Do the vast majority of people choose to take the 506 over Line 2? No...why not? Because Line 2 is twice as fast as the 506. I'm not saying we should get rid of the 506 (in fact I think there's a fair case for an extension in the west). Speed is that much more important in the suburbs because the alternative is driving. If you can't make transit faster than driving, then most people will just drive. The TTC isn't particularly cheap anyways. I want LRT to succeed in this city, but if the city keeps dragging its feet on actually making it work, then you're going to doom the technology. If they want on-street LRT, it needs signal priority.

Subways that don't help the masses?
A DRL Short (~300K) would help more people than all of transit city less Eglinton (Finch (50K), Sheppard (30K), Eglinton East (30K), Scarborough Malvern (60K), Jane (30K), Waterfront (30K), Don Mills (40K)) combined, and the former would be cheaper.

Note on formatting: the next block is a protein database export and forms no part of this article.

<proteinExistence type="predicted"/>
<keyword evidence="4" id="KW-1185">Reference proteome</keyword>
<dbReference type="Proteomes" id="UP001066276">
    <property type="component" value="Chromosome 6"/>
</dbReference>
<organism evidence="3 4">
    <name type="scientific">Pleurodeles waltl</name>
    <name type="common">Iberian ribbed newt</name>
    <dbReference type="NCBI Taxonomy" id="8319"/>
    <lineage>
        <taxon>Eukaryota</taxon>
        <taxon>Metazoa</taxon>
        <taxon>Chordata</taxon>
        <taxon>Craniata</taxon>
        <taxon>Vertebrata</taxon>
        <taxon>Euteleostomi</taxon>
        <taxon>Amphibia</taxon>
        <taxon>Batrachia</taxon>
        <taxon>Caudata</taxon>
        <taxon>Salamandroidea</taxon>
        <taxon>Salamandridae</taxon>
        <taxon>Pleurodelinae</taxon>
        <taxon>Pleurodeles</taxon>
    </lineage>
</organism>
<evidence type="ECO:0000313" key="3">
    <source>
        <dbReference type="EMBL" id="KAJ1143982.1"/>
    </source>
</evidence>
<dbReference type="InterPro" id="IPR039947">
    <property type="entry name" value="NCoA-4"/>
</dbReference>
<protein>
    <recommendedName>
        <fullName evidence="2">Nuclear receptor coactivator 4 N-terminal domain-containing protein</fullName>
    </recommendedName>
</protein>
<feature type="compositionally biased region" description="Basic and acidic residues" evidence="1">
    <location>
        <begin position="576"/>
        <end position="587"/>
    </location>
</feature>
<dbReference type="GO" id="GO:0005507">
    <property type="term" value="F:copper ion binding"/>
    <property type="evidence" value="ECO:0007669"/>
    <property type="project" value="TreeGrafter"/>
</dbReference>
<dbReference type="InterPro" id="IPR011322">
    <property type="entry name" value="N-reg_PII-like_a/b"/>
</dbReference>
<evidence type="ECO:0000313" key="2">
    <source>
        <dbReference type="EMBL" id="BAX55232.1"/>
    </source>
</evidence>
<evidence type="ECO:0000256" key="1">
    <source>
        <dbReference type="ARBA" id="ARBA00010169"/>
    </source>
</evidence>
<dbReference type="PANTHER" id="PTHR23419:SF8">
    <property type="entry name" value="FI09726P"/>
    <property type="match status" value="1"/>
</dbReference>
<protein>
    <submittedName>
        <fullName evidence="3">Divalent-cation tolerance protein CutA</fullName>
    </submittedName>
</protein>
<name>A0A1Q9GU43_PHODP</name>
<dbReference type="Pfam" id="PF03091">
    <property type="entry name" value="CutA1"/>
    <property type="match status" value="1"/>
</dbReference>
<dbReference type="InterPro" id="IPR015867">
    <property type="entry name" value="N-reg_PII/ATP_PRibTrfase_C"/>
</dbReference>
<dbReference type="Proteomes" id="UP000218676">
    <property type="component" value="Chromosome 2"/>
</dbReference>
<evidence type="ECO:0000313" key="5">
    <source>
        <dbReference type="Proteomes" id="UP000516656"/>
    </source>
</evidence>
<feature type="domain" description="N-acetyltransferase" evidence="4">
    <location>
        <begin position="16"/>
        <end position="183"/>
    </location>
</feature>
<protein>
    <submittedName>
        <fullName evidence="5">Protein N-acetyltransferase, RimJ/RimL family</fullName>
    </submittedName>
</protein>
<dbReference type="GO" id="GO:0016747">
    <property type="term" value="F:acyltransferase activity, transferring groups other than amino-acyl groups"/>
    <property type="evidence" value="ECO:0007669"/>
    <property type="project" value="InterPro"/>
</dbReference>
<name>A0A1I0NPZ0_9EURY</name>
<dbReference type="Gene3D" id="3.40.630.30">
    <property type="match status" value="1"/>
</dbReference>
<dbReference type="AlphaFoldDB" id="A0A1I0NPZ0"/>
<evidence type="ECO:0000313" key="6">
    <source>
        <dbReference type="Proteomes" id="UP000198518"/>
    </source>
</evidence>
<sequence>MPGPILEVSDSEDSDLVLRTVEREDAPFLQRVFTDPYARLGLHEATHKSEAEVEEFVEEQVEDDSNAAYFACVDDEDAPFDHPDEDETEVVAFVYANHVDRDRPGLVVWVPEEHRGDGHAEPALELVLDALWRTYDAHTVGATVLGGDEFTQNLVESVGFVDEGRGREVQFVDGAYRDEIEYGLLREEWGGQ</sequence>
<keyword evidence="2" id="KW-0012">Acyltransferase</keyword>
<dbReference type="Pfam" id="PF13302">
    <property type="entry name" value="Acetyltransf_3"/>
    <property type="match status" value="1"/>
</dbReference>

Yonge north would help > 150K people (probably more), and cost the same as Jane, Eglinton East, Sheppard, and Don Mills combined (~130K PPD).

The TYSSE cost 3.2 billion, helps at least 100K people, and cost the same as Sheppard, Eglintonton East, and Don Mills, and that line was considered wasteful.

And if you want to rule out all subway extensions, then invest that 8 billion dollars in expanding the streetcar and bus fleets, fixing & resignaling the subways, adding cars to Line 1 and replacing the T1s, make all stations accessible, improving bus and streetcar frequencies throughout the system, and other SOGR measures. Investing money in a technology that is barely improving things doesn't help our SOGR backlog.



You don't think Metrolinx wasn't politically motivated to decrease the success of the surface portion of the crosstown? It sure would make their plans for the SSE, EWLRT, and Ontario line look good by comparison.